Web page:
Tuesday, September 23, 2014

QMQ Quilted Name Tag

The last week I've made some slow, but steady progress on a few projects.  Two of them are gifts, and well, I'm not very good at surprises.  Are you?

Truly, I am doing to try my best to keep them under wraps.  Just ask my sister, I am horrible at keeping gifts a secret.  I'm typically so excited about the gift that I just can't help but share / give the gift early.  Any one else struggle with this?

However I have a small project that I can share today: my quilted name tag.

For the past year or so, I've debated joining my local Modern Quilt Guild.  It's always been appealing, but there's always an excuse or two that's kept me from joining. However, last week I took the plunge!

In my excitement, and to help calm some nerves, I made myself a simple quilted name tag for my first meeting.

It features a few of my favorites things:
1. Blue
2. Bonnie & Camille Fabric
3. Blue
4. Simple quilting
5. Hand-sewn binding

I even tried embroidery, which is a new technique for me.

All in all, I'm pretty happy with it!

Tuesday, September 16, 2014

The Art of Being Me: Interview of Me!

Today I'm being featured as a part of Mastering the Art of Being Me's  interview series "Art of Being You."

I met Shannon while attending Sewing Summit last year.  She's a wonderful, genuine person with a great eye for color and style.  I feel pretty lucky that I get to participate in this series.  So jump on over and learn a little bit more about me!  You can follow the link HERE.

For those who are stopping by for the first time, I hope you enjoy your time and find some inspiration!  There's a tab at the top that feature's Tried and True Tutorials, where I've linked tutorials that I've used and loved, giving credit to the authors.

I'll leave you with a few random recent shots.



Thanks for stopping by!

Tuesday, September 9, 2014

Samurai Star: Finished Quilt

There are times when an idea strikes and then things just slide into place.  This was one of those projects.

Like some of you, I sometimes struggle with making "boy" quilts.  I've had some success with Jeni Baker's Modern Plus Quilt tutorial (see mine here), but wanted to try a new pattern.  I jumped over to my Pinterest page and remembered the Samurai Star tutorial from Amanda of A Crafty Fox (and Westwood Acres fabric shop).  As I went through my fabric stash, I remembered a bundle of fabric I bought from Jack and Lulu's London Calling line.  For me, the pattern and fabric were a great combination, though a bit busier than my usual taste.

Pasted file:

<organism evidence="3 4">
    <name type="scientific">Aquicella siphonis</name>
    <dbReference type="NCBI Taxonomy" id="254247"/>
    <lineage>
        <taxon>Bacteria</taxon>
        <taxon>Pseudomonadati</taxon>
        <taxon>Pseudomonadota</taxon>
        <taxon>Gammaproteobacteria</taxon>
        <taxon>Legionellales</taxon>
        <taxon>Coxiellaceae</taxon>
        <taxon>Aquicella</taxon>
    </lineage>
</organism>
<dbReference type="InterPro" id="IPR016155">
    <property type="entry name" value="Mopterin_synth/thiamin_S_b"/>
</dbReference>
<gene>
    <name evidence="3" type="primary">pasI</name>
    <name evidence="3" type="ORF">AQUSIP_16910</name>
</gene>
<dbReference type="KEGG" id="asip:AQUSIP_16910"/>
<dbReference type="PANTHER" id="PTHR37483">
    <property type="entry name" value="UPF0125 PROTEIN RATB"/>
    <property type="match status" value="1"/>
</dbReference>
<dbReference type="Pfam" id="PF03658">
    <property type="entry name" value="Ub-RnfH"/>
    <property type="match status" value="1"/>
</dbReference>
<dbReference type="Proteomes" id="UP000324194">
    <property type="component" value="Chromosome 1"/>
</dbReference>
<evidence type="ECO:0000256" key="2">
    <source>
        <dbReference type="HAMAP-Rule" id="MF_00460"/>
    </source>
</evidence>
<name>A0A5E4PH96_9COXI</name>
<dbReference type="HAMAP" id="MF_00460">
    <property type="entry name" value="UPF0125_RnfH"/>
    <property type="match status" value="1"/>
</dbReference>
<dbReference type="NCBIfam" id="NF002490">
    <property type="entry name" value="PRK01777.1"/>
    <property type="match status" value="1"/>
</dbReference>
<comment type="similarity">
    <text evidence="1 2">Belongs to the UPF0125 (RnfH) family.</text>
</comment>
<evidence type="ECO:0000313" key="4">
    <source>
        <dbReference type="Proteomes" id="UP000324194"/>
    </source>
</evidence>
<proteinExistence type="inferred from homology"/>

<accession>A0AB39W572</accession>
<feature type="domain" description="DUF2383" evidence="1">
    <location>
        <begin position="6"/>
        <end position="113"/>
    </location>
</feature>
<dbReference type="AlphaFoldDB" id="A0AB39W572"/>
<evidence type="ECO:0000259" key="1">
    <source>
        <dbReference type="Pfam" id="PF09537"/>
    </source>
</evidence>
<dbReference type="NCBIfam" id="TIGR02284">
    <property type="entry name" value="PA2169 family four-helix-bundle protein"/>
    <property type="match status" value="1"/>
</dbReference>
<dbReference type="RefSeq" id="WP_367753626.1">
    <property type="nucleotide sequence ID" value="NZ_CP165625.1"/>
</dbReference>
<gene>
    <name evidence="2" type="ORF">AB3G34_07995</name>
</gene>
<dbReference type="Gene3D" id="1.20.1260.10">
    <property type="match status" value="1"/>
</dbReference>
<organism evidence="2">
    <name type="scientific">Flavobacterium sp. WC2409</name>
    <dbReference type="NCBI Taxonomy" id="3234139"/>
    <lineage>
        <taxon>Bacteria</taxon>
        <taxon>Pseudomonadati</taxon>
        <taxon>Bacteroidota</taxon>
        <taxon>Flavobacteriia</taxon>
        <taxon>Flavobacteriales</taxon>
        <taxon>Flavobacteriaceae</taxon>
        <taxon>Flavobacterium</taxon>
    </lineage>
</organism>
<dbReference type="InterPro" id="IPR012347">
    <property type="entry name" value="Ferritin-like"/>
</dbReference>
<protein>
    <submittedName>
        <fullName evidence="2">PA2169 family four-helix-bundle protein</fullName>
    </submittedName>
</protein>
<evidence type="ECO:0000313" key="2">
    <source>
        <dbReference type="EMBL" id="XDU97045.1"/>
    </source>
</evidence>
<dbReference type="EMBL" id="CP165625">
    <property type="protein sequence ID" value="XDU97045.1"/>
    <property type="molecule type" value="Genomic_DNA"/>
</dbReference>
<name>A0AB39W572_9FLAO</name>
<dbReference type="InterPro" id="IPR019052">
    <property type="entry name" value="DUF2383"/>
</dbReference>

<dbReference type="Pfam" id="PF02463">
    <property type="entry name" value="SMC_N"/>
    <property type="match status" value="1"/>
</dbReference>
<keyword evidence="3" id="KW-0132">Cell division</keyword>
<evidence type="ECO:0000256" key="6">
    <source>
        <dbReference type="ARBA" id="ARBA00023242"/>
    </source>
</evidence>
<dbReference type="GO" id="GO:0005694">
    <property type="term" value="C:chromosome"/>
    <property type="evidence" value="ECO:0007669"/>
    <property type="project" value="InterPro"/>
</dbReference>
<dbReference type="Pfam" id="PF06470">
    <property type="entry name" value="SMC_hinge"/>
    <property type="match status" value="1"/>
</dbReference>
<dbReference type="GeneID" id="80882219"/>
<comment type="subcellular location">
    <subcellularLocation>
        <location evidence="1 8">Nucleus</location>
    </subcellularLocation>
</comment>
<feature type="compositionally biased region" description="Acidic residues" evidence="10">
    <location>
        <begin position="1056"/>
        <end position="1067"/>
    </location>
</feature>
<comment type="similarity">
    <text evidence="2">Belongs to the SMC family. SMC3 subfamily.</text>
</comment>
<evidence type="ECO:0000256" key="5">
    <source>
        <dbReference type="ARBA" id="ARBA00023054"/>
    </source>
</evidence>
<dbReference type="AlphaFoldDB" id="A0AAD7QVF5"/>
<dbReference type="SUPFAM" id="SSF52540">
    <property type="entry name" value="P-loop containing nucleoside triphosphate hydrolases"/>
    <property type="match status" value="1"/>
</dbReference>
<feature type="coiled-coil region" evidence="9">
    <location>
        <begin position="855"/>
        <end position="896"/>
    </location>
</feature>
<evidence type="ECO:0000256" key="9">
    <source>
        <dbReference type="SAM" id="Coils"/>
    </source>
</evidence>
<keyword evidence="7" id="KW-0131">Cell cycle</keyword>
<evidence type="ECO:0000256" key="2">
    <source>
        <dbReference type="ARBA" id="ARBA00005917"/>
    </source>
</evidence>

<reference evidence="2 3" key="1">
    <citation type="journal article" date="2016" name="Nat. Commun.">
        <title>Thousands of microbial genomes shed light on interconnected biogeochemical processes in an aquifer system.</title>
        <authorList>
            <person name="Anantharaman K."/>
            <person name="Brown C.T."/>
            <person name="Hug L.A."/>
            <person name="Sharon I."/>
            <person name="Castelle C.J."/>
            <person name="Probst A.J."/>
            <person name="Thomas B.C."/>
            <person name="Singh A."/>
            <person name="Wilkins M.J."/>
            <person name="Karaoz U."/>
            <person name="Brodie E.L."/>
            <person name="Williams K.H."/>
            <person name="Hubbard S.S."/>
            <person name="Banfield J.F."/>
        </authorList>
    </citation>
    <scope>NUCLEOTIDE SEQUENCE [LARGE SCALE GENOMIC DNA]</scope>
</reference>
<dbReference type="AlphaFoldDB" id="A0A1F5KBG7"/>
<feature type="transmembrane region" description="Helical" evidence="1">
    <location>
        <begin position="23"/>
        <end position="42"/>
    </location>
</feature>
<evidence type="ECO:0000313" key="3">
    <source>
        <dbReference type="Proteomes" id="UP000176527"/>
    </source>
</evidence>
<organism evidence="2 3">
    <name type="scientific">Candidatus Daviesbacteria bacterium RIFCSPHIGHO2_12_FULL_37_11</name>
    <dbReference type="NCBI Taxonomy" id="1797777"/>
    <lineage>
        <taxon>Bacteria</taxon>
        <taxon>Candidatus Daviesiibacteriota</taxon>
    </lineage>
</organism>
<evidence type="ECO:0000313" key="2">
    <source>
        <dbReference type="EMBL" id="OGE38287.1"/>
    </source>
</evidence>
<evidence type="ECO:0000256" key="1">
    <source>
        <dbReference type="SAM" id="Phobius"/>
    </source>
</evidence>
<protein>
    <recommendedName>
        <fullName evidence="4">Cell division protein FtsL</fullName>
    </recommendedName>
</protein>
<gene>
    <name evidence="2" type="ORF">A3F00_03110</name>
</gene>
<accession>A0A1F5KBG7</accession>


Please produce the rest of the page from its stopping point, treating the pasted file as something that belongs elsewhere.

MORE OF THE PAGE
The back of the quilt features some scraps of the front fabrics.  I think this is one of my favorite details to add to a quilt.  The quilting was kept simple with some hand-quilting around each of the stars.  I used the turn over edge of the backing for the binding which was hand-sewn.

I finished the quilt while vacationing in Utah and loved getting some pictures with greenery in the background.  Special thanks goes to the husband for helping me take pictures!


The quilt made it's way home to one of my nephews and I know it will be well loved!  Isn't that the point?

Plus, it's also very flattering to have the designer comment on your finished project.

Tuesday, September 2, 2014

Noodlehead Supertote: Is it really that super?

Last year I picked up the pattern for Noodlehead's Supertote and finally made one a few weeks ago.  It's a very popular pattern because frankly, it lives up to its name.  It truly is super!  Let me explain:

1. Directions are amazing. Once you've picked out your fabric, it's a fairly quick sew.  There are great illustrations and clearly written instructions.  If you've never sewn a zipper before, don't sweat it, you can do it.

2. The tote can hold a large amount for its size.  During a recent vacation we went vinyl record hunting on our way to the airport to catch our return flight.  The tote already contained my hexagon travel kit, bottle of water, iPad, electronic chargers, fabric, large wallet and a few other miscellaneous items.  Yet I was able to fit records and still zip the bag closed.

3. The possibilities of color combinations are endless and the tote looks wonderful either with a few fabric selections, or tons of patchwork.

Now that I've sung its praises here are a few lessons learned from my Supertote experience:

1. Use all the interfacing that you can.  Ok, well maybe not ALL the interfacing that you can, but when in doubt, use the interfacing.  With mine I did quilted exterior panels but did not add interfacing and wish I had.  I used denim for the gusset and handles, but wish I had added an additional layer of interfacing or used a heavier weight of interfacing.  I love my bag, but it doesn't have the structure that I want. There are great instructions in the pattern regarding the interfacing.

2. Don't be afraid to do it.  Seriously, the hardest part was picking the fabric and figuring out where each which piece went where on the bag.  I've never sewn a bag this complicated and have to admit I had to look up the word "gusset."  It is a great bag with clear instructions.

3. Do a "noodlehead supertote" search on the internet (or check out the Flickr group) to get tips and ideas.  There is a wealth of knowledge and inspiration available.

All in all, it truly is a super tote and lives up to its name.  I recommend you try it for yourself!  You can buy the pattern here.

What are your favorite bag patterns?  Or do you make your own patterns?

(Please note that I am not affiliated with Noodlehead and did not receive any compensation for this post.  The ideas and thoughts are my own).